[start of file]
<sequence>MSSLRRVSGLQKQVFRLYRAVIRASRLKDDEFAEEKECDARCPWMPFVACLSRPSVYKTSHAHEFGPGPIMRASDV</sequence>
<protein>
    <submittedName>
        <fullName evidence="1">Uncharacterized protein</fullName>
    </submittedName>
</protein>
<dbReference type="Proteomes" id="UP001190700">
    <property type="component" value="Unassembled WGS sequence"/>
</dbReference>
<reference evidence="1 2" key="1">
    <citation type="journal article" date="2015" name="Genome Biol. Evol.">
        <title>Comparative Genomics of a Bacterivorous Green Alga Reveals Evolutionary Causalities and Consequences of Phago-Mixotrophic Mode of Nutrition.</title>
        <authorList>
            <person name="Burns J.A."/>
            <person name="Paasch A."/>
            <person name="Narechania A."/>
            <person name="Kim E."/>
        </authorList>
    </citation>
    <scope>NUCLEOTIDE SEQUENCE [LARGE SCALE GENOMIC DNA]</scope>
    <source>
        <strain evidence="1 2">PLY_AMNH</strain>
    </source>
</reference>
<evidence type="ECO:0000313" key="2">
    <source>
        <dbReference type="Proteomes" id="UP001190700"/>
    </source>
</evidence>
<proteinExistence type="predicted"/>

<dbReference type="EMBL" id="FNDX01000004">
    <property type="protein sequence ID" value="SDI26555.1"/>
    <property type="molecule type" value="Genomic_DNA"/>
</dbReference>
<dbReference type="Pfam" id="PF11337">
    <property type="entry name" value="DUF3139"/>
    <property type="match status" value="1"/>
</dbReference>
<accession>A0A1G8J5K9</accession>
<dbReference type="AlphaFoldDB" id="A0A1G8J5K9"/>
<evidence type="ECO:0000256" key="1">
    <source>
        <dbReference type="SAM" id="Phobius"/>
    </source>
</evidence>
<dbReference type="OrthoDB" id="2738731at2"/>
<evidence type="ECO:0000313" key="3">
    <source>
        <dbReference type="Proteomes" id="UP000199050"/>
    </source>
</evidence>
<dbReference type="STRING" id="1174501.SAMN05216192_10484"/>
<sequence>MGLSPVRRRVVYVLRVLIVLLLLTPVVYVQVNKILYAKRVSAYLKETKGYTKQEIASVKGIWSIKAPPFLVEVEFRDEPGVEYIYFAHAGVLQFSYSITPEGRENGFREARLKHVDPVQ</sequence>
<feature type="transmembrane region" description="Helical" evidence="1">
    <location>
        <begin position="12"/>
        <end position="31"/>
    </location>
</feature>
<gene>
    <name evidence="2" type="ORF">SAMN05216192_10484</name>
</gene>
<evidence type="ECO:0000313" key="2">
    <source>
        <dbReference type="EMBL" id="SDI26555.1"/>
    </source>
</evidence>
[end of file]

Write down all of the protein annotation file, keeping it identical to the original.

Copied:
<sequence>MSSLRRVSGLQKQVFRLYRAVIRASRLKDDEFAEEKECDARCPWMPFVACLSRPSVYKTSHAHEFGPGPIMRASDV</sequence>
<protein>
    <submittedName>
        <fullName evidence="1">Uncharacterized protein</fullName>
    </submittedName>
</protein>
<dbReference type="Proteomes" id="UP001190700">
    <property type="component" value="Unassembled WGS sequence"/>
</dbReference>
<reference evidence="1 2" key="1">
    <citation type="journal article" date="2015" name="Genome Biol. Evol.">
        <title>Comparative Genomics of a Bacterivorous Green Alga Reveals Evolutionary Causalities and Consequences of Phago-Mixotrophic Mode of Nutrition.</title>
        <authorList>
            <person name="Burns J.A."/>
            <person name="Paasch A."/>
            <person name="Narechania A."/>
            <person name="Kim E."/>
        </authorList>
    </citation>
    <scope>NUCLEOTIDE SEQUENCE [LARGE SCALE GENOMIC DNA]</scope>
    <source>
        <strain evidence="1 2">PLY_AMNH</strain>
    </source>
</reference>
<evidence type="ECO:0000313" key="2">
    <source>
        <dbReference type="Proteomes" id="UP001190700"/>
    </source>
</evidence>
<proteinExistence type="predicted"/>

<dbReference type="EMBL" id="FNDX01000004">
    <property type="protein sequence ID" value="SDI26555.1"/>
    <property type="molecule type" value="Genomic_DNA"/>
</dbReference>
<dbReference type="Pfam" id="PF11337">
    <property type="entry name" value="DUF3139"/>
    <property type="match status" value="1"/>
</dbReference>
<accession>A0A1G8J5K9</accession>
<dbReference type="AlphaFoldDB" id="A0A1G8J5K9"/>
<evidence type="ECO:0000256" key="1">
    <source>
        <dbReference type="SAM" id="Phobius"/>
    </source>
</evidence>
<dbReference type="OrthoDB" id="2738731at2"/>
<evidence type="ECO:0000313" key="3">
    <source>
        <dbReference type="Proteomes" id="UP000199050"/>
    </source>
</evidence>
<dbReference type="STRING" id="1174501.SAMN05216192_10484"/>
<sequence>MGLSPVRRRVVYVLRVLIVLLLLTPVVYVQVNKILYAKRVSAYLKETKGYTKQEIASVKGIWSIKAPPFLVEVEFRDEPGVEYIYFAHAGVLQFSYSITPEGRENGFREARLKHVDPVQ</sequence>
<feature type="transmembrane region" description="Helical" evidence="1">
    <location>
        <begin position="12"/>
        <end position="31"/>
    </location>
</feature>
<gene>
    <name evidence="2" type="ORF">SAMN05216192_10484</name>
</gene>
<evidence type="ECO:0000313" key="2">
    <source>
        <dbReference type="EMBL" id="SDI26555.1"/>
    </source>
</evidence>